Jailhouse door open for home scammers - Crafty duo faces 25 years in prison for trying to bilk homeowners

The Brooklyn Paper

In today’s housing market there are home sellers, home buyers… and home stealers.

At least two home stealers face 25 years in prison after the Kings County District Attorney’s office uncovered scams where they basically forged their way into owning someone else’s property and then tried to profit off of it.

In one of the cases, two not so run-of-the-mill real estate dealers were charged with selling the same property in Crown Heights to two different straw buyers.

After tinkering with some figures to illegally inflate the second straw buyer’s income, suspects Mavis Samuel, 40, and Carlyle Ebanks, 53, helped their second victim get a mortgage, officials alleged. Once they were given the money, the two paid off the first mortgage and pocketed upwards of $300,000, according to a grand larceny indictment filed against the two.

In a straw buyer scam, one can con someone into getting a mortgage on the property, even though they never get ownership of it.

In Samuels and Ebanks’ case, the two got a man recovering from a brain injury to act as if he was buying 1162 Pacific Street in Crown Heights for $440,000, officials alleged. After he got the mortgage, Samuels and Ebanks, pocketed the money, gave him $2000 and allowed him to hold onto the deed, although he never took control of the building, officials alleged.

Their alleged scam was only uncovered when the Fire Department began investigating a fire in the building, and questions about its ownership came to light.

But probably the most successful land swindler targeted by the Kings County District Attorney’s office is 40-year-old George Marks, who is accused of forging the deeds to two properties in East Flatbush and then trying to sell the homes as if he owned them.

With the help of his local stationery store and a common computer printer, Marks managed to forge deeds on 243 East 54th Street and 5501 Church Avenue, police alleged.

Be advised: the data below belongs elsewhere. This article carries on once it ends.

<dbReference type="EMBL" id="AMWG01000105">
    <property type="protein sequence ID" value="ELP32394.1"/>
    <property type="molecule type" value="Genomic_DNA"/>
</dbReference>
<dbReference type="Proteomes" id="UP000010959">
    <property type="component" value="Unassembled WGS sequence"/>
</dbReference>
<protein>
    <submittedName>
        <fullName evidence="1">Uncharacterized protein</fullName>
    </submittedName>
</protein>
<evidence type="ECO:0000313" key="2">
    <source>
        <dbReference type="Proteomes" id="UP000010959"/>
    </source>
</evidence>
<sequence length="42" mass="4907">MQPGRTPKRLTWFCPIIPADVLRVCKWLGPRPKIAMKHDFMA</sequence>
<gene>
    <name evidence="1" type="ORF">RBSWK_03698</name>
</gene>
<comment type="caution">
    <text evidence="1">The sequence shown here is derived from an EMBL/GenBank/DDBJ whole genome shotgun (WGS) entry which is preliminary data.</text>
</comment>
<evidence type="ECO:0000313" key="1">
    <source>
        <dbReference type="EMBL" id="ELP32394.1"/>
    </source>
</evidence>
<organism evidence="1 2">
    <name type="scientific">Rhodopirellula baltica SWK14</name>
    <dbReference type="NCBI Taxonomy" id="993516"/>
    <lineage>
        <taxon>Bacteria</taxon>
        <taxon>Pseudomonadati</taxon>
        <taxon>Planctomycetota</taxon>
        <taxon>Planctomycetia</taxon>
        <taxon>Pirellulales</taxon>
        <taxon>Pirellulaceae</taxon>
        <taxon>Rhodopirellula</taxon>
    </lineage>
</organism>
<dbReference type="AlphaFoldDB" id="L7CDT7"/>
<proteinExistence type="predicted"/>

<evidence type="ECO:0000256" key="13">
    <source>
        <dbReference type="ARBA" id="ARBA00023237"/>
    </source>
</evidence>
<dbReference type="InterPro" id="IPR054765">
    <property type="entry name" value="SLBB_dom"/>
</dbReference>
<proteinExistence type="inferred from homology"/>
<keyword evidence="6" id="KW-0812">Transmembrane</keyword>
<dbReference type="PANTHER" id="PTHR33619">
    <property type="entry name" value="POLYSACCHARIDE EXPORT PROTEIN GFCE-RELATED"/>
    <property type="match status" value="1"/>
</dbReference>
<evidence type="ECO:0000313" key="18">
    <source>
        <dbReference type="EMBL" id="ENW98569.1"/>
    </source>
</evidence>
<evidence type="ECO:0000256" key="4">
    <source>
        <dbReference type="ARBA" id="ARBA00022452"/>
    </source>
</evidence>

Prosecutors said that the elderly woman who had owned the East 54th Street property had died in 2006. While her family was trying to figure out what to do with the property, Marks allegedly swooped in and filed the forged deeds, claiming that the elderly woman had sold it to him before she passed away.

According to city tax records, Marks claimed to have bought both the East 54th Street property and the Church Avenue property for $20, even though both properties were valued well over $1 million.

His swindle got the attention of the Kings County District Attorney’s office when he allegedly sold the East 54th Street property to a married couple in late 2006. He allegedly took a $10,000 down payment from the couple, but refused to give the money back when questions about the actual ownership of the home surfaced, officials alleged.

While Marks allegedly backdated the deed to make it look like he purchased the home before the original owner died, he was betrayed by a small date his printer left on the margin, which proved that they were generated well after her death, officials said.

Besides trying to sell the East 54th Street home to an East Flatbush couple, Marks is also charged with selling the same property to a straw buyer and pocketing the $495,000 from the mortgage the sale generated.

Marks was charged with grand larceny and falsifying business records, officials said.

“This case highlights the cracks in the system that scam artists exploit to swindle over eager home buyers and mortgage brokers and companies,” Kings County District Attorney Charles Hynes said while announcing the indictments last week. “The case against Marks shows how easy it can be to steal a house, but there are several steps you can take to make sure that you have not been victimized. People are entitled to three free credit reports each year, so request one every four months. That will let you know if anyone had stolen your identity or taken out a mortgage in your name.”

Hynes also recommended that homeowners check their property records, which the City Registrar’s Office puts online, at least once a year, to make sure that there are no sudden changes to them.

“In shopping for a home, it is always important to watch out for crooked dealers,” Hynes said. “If something seems amiss, trust your instinct. Break off the deal and contact the authorities.”

Anyone who feels that they have been a victim of a real estate crime can contact the Kings County District Attorney’s action center at (718)250-2340.


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